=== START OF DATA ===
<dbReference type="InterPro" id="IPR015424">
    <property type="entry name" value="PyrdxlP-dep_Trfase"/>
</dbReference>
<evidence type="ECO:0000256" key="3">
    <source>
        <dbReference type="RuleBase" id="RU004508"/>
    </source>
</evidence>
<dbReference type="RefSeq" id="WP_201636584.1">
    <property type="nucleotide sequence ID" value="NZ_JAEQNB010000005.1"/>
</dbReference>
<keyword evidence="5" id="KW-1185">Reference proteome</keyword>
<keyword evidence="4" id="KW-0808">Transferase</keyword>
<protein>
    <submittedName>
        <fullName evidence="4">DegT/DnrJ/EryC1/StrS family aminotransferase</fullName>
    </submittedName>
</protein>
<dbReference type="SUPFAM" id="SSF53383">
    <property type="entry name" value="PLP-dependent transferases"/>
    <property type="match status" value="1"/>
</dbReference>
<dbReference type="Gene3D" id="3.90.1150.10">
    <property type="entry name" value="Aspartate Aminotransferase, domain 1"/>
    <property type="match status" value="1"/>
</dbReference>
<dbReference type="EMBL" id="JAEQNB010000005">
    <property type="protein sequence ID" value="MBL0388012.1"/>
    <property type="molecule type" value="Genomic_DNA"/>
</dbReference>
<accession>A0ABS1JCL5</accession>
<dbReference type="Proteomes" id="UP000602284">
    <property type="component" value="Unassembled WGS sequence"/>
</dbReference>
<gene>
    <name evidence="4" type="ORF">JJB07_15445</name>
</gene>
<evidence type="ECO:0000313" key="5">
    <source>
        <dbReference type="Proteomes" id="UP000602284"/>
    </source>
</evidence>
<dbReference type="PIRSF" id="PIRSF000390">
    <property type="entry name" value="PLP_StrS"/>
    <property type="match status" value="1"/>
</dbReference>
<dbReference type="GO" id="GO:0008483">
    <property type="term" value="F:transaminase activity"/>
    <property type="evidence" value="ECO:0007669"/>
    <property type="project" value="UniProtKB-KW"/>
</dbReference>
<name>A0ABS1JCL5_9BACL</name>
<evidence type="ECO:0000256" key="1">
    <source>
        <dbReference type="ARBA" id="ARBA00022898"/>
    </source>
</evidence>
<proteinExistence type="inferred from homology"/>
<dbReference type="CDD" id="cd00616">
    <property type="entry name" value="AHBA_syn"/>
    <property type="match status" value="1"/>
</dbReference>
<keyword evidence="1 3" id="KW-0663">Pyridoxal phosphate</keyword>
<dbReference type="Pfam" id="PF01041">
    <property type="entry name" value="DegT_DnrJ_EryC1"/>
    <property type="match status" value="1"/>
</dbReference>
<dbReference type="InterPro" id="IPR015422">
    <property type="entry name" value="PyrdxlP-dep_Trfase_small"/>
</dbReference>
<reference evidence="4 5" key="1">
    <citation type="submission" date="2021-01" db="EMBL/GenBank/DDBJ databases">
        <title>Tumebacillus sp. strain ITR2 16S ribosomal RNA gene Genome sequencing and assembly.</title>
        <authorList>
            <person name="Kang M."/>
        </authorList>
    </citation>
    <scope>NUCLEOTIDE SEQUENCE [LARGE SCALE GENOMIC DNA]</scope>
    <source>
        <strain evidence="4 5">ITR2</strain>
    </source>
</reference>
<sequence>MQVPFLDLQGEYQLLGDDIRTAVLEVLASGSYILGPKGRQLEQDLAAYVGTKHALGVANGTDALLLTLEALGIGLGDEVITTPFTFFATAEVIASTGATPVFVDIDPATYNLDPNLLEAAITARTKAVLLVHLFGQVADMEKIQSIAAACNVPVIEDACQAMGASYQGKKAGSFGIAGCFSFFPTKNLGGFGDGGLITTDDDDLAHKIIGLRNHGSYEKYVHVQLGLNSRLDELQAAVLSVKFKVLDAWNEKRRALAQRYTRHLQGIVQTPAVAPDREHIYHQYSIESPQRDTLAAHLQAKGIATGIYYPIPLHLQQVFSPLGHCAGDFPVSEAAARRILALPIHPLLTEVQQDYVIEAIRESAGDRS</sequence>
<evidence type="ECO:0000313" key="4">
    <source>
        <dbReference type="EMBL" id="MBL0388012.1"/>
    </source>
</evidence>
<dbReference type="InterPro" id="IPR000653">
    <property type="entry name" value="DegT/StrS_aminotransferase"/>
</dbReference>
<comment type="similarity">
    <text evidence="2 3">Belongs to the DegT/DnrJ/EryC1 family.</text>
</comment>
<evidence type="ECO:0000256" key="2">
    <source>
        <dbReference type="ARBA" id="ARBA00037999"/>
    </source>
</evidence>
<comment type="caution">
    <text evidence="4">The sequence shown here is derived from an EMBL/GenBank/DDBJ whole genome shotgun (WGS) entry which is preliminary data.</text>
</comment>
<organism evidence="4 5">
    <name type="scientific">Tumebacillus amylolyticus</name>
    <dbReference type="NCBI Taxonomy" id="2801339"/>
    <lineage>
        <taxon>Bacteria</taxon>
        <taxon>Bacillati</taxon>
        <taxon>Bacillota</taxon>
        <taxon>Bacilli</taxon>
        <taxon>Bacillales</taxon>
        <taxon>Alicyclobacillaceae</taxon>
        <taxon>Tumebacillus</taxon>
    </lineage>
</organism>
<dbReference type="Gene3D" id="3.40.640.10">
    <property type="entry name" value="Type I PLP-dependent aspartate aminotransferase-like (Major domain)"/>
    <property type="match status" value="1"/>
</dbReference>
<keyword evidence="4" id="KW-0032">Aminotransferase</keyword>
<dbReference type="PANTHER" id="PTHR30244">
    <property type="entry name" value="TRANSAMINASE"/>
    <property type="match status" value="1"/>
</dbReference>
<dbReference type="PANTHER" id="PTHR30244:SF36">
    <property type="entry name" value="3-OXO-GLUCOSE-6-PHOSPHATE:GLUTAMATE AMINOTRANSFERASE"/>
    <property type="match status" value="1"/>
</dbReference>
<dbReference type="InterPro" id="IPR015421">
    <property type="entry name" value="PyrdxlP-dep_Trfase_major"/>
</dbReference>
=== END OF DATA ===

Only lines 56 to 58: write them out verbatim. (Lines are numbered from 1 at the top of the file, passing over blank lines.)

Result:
    </source>
</evidence>
<proteinExistence type="inferred from homology"/>